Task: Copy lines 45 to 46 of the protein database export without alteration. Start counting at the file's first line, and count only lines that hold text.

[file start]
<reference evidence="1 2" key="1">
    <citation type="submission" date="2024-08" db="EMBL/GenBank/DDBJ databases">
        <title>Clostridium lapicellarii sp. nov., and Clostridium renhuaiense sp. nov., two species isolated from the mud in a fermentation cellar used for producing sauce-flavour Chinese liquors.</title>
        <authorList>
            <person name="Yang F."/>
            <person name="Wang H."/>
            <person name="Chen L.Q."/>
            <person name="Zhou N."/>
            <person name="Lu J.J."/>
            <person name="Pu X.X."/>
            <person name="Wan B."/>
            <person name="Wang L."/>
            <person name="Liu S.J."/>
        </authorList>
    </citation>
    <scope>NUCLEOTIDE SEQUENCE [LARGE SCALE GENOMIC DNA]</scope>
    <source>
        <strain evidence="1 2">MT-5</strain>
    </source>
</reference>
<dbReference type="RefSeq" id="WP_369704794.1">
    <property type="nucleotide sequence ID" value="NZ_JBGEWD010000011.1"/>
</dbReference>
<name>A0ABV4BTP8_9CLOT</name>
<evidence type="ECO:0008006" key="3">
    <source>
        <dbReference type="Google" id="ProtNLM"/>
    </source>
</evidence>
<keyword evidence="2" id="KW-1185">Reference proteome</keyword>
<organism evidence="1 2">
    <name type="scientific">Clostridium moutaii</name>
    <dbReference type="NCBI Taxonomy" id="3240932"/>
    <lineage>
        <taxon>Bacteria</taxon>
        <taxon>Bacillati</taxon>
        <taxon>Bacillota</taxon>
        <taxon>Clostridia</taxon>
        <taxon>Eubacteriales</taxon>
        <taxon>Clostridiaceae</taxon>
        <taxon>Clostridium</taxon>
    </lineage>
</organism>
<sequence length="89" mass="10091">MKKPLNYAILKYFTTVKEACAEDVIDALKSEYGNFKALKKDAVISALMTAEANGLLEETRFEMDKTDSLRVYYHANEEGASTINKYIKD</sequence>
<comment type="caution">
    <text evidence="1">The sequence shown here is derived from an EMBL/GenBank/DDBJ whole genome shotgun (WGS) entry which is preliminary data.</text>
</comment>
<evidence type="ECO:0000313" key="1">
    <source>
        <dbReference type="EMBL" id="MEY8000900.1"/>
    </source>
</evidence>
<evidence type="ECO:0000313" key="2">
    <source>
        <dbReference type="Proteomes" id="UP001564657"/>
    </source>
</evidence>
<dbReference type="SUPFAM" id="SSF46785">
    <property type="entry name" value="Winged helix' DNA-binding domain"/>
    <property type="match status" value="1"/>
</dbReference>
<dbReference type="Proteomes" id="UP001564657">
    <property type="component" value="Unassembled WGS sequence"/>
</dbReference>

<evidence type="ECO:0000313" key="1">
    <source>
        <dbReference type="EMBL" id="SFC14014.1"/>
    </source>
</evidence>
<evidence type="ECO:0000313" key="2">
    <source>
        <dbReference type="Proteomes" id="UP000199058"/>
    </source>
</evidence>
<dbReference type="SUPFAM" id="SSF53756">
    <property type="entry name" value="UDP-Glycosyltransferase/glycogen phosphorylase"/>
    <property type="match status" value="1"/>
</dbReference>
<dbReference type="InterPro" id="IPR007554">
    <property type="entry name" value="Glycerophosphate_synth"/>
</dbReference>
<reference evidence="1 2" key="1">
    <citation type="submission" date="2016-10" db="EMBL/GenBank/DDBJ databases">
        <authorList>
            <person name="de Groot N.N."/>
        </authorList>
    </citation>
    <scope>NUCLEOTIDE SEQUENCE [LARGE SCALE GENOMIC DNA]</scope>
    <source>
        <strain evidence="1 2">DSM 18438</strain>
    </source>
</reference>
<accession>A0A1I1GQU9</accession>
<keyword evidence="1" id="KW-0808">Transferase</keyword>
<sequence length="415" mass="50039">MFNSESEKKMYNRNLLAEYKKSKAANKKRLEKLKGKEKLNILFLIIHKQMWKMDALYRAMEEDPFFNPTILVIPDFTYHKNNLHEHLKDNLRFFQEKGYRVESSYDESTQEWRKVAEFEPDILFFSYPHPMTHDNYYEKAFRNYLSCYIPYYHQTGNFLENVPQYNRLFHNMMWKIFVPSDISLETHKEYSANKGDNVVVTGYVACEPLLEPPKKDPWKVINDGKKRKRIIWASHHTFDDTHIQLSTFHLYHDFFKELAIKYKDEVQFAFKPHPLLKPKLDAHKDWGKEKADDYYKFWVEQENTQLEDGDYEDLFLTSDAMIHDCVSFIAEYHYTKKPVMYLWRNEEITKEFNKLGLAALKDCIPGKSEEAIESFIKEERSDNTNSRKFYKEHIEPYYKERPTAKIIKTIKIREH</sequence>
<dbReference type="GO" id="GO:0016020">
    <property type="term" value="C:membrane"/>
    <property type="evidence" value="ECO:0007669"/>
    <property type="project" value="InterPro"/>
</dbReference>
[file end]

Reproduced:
<comment type="caution">
    <text evidence="1">The sequence shown here is derived from an EMBL/GenBank/DDBJ whole genome shotgun (WGS) entry which is preliminary data.</text>